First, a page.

A Ukrainian Zenith-2 rocket carrying twelve commercial satellites crashed yesterday in southern Siberia, five minutes after launch from Baikonur, Kazakhstan. The launch was the first in a series of three. It represents a joint Russian-Ukrainian contribution to the Globalstar consortium’s program to put thirty-six commercial communication satellites into orbit by the end of 1999. Led by the U.S. company Loral, the consortium includes additional U.S. as well as French, German, British, Italian and South Korean firms. It plans two further Zenith-2 launches from Baykonur in October and December. That plan is now under serious question. The Zenith-2 is also slated to be used on the Sea Launch system, which is being developed by a Boeing-led consortium of U.S, Russian, Ukrainian and Norwegian firms.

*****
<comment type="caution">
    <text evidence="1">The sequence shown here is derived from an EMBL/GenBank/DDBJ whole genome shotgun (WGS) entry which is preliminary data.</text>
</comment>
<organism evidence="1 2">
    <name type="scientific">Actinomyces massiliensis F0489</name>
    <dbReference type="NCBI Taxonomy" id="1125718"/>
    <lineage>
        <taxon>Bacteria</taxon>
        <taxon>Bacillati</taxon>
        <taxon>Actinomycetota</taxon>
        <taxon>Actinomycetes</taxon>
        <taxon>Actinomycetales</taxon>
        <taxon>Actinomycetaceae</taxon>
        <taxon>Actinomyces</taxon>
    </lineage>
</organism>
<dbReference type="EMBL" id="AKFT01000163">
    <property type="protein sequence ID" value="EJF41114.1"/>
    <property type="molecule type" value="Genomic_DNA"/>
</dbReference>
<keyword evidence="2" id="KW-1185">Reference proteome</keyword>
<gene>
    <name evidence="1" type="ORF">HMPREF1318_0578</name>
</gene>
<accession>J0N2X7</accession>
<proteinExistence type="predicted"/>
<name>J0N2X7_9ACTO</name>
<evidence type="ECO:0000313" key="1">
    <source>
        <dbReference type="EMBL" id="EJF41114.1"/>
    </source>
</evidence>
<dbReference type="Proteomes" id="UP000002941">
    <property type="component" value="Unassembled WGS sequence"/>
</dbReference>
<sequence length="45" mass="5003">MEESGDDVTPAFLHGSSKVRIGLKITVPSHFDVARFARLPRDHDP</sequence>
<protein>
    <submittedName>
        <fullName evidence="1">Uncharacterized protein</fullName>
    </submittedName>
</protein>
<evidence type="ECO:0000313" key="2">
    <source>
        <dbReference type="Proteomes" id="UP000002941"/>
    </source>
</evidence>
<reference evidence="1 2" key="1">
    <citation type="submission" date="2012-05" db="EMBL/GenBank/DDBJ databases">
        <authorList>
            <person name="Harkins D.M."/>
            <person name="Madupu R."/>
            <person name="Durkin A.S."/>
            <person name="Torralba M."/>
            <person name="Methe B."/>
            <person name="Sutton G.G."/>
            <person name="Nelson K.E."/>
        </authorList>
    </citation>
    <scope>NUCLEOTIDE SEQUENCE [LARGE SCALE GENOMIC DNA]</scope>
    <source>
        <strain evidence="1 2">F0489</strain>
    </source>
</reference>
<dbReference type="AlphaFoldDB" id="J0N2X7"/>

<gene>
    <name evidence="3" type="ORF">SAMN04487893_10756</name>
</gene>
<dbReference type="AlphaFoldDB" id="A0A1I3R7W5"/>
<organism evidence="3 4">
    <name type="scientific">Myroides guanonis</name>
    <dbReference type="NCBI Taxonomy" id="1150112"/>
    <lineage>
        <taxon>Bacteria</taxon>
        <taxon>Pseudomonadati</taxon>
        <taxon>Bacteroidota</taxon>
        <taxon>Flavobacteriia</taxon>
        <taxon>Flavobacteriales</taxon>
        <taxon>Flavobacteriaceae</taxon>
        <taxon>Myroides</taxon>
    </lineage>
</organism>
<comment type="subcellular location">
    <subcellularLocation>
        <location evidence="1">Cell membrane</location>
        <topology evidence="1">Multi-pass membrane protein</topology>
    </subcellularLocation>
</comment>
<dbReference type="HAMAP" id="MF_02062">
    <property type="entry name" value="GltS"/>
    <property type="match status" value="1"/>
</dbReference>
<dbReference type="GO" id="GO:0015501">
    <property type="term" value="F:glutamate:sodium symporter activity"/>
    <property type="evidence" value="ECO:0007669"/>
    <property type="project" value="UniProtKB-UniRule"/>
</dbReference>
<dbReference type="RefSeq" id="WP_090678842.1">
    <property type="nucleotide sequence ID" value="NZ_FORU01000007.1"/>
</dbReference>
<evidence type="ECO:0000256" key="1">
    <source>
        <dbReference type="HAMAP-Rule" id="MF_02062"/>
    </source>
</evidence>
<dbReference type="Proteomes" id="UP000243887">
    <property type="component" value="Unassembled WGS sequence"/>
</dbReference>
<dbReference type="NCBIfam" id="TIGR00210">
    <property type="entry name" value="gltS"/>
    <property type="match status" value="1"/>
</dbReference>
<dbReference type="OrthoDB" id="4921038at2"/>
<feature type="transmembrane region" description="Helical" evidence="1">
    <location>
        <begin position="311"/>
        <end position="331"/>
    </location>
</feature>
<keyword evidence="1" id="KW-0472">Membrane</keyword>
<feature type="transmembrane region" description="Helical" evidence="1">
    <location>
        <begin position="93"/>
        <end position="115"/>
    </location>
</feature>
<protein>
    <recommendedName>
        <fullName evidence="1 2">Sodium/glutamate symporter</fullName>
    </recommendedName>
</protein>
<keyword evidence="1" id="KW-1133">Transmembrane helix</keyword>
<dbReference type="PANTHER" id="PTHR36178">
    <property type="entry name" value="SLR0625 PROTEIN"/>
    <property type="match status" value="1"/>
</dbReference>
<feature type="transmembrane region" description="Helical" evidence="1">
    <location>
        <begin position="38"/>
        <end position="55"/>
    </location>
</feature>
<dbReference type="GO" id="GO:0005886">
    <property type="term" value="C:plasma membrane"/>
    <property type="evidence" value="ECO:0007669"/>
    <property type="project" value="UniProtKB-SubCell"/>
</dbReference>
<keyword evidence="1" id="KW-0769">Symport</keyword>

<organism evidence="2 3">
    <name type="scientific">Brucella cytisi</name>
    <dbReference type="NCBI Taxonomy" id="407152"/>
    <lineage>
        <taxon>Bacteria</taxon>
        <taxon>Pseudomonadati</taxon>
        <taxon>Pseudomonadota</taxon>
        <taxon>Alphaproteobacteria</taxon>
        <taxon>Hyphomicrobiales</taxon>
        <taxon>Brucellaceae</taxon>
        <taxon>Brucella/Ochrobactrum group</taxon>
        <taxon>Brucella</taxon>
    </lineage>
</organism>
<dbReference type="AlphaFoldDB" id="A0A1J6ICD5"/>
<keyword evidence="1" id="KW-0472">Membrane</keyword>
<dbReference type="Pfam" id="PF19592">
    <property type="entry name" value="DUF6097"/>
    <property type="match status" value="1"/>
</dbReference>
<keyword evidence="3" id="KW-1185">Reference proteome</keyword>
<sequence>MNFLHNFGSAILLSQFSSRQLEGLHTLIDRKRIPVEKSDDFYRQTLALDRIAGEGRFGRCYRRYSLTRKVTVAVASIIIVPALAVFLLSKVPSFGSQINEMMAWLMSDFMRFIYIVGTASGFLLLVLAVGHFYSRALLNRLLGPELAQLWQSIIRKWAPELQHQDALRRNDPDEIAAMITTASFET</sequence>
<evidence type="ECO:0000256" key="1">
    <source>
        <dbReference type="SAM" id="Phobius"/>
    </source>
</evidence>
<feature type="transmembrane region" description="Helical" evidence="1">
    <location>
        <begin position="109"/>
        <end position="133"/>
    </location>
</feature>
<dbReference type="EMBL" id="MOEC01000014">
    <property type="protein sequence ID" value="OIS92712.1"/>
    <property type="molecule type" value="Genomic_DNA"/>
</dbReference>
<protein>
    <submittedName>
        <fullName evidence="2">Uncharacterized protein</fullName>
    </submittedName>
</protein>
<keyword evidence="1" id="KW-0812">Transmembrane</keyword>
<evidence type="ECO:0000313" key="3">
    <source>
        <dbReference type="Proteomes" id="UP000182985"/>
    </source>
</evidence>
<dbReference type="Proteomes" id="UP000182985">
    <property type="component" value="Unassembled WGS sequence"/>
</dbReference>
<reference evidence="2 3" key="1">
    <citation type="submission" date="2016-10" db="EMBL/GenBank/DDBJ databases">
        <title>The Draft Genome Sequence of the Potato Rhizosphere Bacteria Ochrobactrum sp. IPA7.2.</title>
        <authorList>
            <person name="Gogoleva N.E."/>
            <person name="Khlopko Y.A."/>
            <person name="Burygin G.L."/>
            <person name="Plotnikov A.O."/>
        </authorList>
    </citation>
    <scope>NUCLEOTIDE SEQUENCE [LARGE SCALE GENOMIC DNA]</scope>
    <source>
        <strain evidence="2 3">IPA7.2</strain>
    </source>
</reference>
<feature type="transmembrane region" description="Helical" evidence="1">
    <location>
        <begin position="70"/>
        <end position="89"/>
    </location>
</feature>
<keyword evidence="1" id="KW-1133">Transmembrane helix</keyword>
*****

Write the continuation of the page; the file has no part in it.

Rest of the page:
Adapted from former Soviet intercontinental ballistic missiles, the two-stage Zenith-2 rockets are designed and produced by the Pivdenne Bureau and Pivdenmash plant in Dnipropetrovsk, Ukraine. Yesterday’s crash has already been traced to two computer faults that affected the functioning of the boosters. Pivdenmash management pointed out that the malfunctioning computer had been produced by an institute in Moscow. Pivdenne management, while admitting to “a great blow to the Bureau and to Ukraine,” noted that the Russian Soyuz rocket failed in thirteen out of thirty launches, compared to a failure rate of eight out of twenty-nine launches for Ukraine’s Zenith-1 and Zenith-2 rockets. (Western, Russian and Ukrainian agencies, Eastern Economist Daily (Kyiv), September 10 and 11)
FUNDING FOR TRANSPORT ROUTES SEEMS WITHIN REACH.